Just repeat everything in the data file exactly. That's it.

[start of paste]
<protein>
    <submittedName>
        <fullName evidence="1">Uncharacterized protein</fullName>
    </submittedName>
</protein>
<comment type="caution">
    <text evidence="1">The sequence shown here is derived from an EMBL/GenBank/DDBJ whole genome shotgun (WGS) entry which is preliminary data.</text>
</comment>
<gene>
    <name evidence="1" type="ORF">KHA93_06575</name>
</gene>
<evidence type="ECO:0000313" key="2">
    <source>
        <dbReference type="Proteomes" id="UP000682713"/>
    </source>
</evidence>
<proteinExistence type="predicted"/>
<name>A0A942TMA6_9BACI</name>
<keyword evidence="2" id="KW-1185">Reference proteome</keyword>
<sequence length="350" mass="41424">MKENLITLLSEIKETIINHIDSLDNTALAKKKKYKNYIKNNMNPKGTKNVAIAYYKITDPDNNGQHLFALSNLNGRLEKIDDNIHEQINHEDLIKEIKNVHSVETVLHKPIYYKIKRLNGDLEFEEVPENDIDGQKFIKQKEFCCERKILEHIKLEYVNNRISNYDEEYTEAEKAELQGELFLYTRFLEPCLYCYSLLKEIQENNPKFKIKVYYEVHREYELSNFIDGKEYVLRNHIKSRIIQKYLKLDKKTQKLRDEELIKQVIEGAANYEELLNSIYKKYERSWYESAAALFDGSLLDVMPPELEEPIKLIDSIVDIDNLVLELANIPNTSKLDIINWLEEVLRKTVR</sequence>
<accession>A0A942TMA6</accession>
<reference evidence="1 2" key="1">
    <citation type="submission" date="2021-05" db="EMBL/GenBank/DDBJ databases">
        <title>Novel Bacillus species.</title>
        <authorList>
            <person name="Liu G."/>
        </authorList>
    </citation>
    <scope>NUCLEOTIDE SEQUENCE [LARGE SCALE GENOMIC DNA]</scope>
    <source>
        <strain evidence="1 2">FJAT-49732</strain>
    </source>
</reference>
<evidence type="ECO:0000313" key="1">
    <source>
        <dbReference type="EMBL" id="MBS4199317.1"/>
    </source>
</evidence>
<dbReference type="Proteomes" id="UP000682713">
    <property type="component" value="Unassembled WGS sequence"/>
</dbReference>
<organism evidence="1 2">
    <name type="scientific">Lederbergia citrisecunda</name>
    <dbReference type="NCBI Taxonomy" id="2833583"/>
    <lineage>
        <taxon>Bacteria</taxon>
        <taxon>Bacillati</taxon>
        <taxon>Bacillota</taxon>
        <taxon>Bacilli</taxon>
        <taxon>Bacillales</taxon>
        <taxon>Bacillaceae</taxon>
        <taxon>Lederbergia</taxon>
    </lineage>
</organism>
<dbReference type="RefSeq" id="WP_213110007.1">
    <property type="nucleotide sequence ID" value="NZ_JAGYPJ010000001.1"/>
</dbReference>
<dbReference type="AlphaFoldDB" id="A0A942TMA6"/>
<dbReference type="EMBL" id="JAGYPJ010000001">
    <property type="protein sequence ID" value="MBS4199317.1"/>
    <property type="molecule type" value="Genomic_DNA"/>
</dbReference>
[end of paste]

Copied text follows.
<protein>
    <submittedName>
        <fullName evidence="1">Uncharacterized protein</fullName>
    </submittedName>
</protein>
<comment type="caution">
    <text evidence="1">The sequence shown here is derived from an EMBL/GenBank/DDBJ whole genome shotgun (WGS) entry which is preliminary data.</text>
</comment>
<gene>
    <name evidence="1" type="ORF">KHA93_06575</name>
</gene>
<evidence type="ECO:0000313" key="2">
    <source>
        <dbReference type="Proteomes" id="UP000682713"/>
    </source>
</evidence>
<proteinExistence type="predicted"/>
<name>A0A942TMA6_9BACI</name>
<keyword evidence="2" id="KW-1185">Reference proteome</keyword>
<sequence length="350" mass="41424">MKENLITLLSEIKETIINHIDSLDNTALAKKKKYKNYIKNNMNPKGTKNVAIAYYKITDPDNNGQHLFALSNLNGRLEKIDDNIHEQINHEDLIKEIKNVHSVETVLHKPIYYKIKRLNGDLEFEEVPENDIDGQKFIKQKEFCCERKILEHIKLEYVNNRISNYDEEYTEAEKAELQGELFLYTRFLEPCLYCYSLLKEIQENNPKFKIKVYYEVHREYELSNFIDGKEYVLRNHIKSRIIQKYLKLDKKTQKLRDEELIKQVIEGAANYEELLNSIYKKYERSWYESAAALFDGSLLDVMPPELEEPIKLIDSIVDIDNLVLELANIPNTSKLDIINWLEEVLRKTVR</sequence>
<accession>A0A942TMA6</accession>
<reference evidence="1 2" key="1">
    <citation type="submission" date="2021-05" db="EMBL/GenBank/DDBJ databases">
        <title>Novel Bacillus species.</title>
        <authorList>
            <person name="Liu G."/>
        </authorList>
    </citation>
    <scope>NUCLEOTIDE SEQUENCE [LARGE SCALE GENOMIC DNA]</scope>
    <source>
        <strain evidence="1 2">FJAT-49732</strain>
    </source>
</reference>
<evidence type="ECO:0000313" key="1">
    <source>
        <dbReference type="EMBL" id="MBS4199317.1"/>
    </source>
</evidence>
<dbReference type="Proteomes" id="UP000682713">
    <property type="component" value="Unassembled WGS sequence"/>
</dbReference>
<organism evidence="1 2">
    <name type="scientific">Lederbergia citrisecunda</name>
    <dbReference type="NCBI Taxonomy" id="2833583"/>
    <lineage>
        <taxon>Bacteria</taxon>
        <taxon>Bacillati</taxon>
        <taxon>Bacillota</taxon>
        <taxon>Bacilli</taxon>
        <taxon>Bacillales</taxon>
        <taxon>Bacillaceae</taxon>
        <taxon>Lederbergia</taxon>
    </lineage>
</organism>
<dbReference type="RefSeq" id="WP_213110007.1">
    <property type="nucleotide sequence ID" value="NZ_JAGYPJ010000001.1"/>
</dbReference>
<dbReference type="AlphaFoldDB" id="A0A942TMA6"/>
<dbReference type="EMBL" id="JAGYPJ010000001">
    <property type="protein sequence ID" value="MBS4199317.1"/>
    <property type="molecule type" value="Genomic_DNA"/>
</dbReference>